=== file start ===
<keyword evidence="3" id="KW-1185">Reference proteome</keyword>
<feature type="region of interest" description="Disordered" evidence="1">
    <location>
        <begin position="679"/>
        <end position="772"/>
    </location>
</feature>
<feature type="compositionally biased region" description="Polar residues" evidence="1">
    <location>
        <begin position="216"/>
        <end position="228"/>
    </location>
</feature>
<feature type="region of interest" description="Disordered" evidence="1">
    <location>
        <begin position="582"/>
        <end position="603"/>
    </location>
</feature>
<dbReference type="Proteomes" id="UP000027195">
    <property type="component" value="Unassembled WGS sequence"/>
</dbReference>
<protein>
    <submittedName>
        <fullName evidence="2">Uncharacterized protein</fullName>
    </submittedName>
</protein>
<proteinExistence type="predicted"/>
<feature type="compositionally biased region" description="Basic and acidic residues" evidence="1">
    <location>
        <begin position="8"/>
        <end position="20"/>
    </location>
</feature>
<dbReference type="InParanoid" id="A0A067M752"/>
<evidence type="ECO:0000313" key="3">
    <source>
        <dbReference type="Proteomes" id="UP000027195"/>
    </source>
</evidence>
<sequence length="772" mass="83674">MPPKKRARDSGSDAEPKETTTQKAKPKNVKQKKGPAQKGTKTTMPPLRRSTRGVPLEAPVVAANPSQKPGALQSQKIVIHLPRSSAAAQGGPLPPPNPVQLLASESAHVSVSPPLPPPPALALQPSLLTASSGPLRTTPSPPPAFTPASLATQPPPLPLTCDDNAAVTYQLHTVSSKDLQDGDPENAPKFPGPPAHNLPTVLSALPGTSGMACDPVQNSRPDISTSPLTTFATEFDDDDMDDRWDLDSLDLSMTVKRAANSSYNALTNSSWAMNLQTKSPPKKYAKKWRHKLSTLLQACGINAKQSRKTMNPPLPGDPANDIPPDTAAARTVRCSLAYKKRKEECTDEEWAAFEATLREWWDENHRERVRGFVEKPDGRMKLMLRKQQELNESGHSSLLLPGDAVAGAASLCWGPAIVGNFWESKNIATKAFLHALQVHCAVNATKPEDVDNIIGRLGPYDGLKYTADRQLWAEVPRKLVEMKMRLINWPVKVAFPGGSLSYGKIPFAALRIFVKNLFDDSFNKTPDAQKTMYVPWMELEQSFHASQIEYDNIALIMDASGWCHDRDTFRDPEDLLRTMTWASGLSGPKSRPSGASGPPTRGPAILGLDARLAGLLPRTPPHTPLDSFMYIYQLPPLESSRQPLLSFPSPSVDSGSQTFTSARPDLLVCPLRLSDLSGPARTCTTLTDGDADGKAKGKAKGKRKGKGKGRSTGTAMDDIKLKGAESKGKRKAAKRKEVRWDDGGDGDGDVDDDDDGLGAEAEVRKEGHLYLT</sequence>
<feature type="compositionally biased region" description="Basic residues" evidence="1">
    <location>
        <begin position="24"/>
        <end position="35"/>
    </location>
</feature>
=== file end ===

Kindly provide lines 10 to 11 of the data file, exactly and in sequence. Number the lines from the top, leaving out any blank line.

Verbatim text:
        <begin position="216"/>
        <end position="228"/>